A corollary, perhaps, of the masculine leanings of the eight schools is the makeup of some of the elite high schools that do not use the specialized admissions test for admission.
At Fiorello H. La Guardia High School of Music and Art and Performing Arts, which admits students based on grades and auditions or portfolios of artwork, 73 percent of the students are girls. At Bard High School Early College, which has campuses in Manhattan and Queens, as well as at Millennium, Beacon and Townsend Harris High Schools, girls outnumber boys by at least 3 to 2.
Shael Polakow-Suransky, the chief academic officer in the city’s Education Department, said the eight specialized-test schools represented just a portion of the city’s best schools, so there was a flaw in studying gender disparities solely in those eight schools. “These are not the best schools in the city,” he said of the eight specialized schools. “They are among the best schools in the city.”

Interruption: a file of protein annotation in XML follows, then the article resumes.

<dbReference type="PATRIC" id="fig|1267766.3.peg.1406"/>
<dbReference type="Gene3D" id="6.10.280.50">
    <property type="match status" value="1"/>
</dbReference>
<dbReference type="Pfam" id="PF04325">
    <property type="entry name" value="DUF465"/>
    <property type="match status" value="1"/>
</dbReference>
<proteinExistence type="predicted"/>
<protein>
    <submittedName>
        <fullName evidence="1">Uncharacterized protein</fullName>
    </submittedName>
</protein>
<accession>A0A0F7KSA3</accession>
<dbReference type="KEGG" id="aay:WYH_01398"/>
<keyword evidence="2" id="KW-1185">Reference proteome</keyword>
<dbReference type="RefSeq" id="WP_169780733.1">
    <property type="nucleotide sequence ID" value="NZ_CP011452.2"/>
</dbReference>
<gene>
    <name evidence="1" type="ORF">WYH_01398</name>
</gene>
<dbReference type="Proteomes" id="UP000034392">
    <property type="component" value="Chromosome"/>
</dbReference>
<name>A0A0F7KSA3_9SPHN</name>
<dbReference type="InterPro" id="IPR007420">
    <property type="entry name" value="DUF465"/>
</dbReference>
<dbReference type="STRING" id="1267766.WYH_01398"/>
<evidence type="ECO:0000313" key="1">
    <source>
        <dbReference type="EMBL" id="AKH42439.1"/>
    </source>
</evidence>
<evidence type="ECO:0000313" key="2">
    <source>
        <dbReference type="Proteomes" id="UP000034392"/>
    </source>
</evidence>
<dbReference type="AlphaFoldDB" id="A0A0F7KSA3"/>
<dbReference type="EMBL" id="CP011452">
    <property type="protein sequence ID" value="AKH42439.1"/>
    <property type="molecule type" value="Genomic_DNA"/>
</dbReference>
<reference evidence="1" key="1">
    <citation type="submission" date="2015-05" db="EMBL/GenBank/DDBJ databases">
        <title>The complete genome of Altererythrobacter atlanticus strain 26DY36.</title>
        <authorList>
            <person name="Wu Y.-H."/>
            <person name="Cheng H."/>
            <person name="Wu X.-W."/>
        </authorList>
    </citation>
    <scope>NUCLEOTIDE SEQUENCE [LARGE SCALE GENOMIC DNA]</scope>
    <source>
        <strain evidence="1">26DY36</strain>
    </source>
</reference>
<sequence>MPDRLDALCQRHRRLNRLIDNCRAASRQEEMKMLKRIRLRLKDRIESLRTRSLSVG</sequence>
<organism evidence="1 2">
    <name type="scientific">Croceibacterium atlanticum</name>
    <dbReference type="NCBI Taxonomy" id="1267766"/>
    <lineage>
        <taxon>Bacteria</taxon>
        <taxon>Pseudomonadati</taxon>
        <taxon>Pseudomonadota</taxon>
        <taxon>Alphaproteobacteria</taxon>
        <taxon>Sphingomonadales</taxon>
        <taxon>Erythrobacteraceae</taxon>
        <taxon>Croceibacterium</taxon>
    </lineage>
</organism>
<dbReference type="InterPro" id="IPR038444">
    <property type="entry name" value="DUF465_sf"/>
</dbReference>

He said that at the highest echelons of test-takers, girls scored as well as boys, but that overall, fewer of the strongest female students were taking the exam.
“And the question is why,” he said. Girls, he said, “are choosing some of these other options, over the specialized schools, because they think it is better or they prefer not to take this exam.” Or, he added, “Perhaps there are other reasons that further research could shed light on.”
Students at the schools — boys and girls alike — said that they were not bothered by the imbalance, though it was sometimes noticeable. At Stuyvesant, Caroline Phado, 16, recalled how the five girls in her freshman swimming class were tickled watching 20 boys pile out of the locker room to join them. Kathryn Rafailov, 16, a junior, said boys so dominated her square-dancing class that they had to pair off with one another.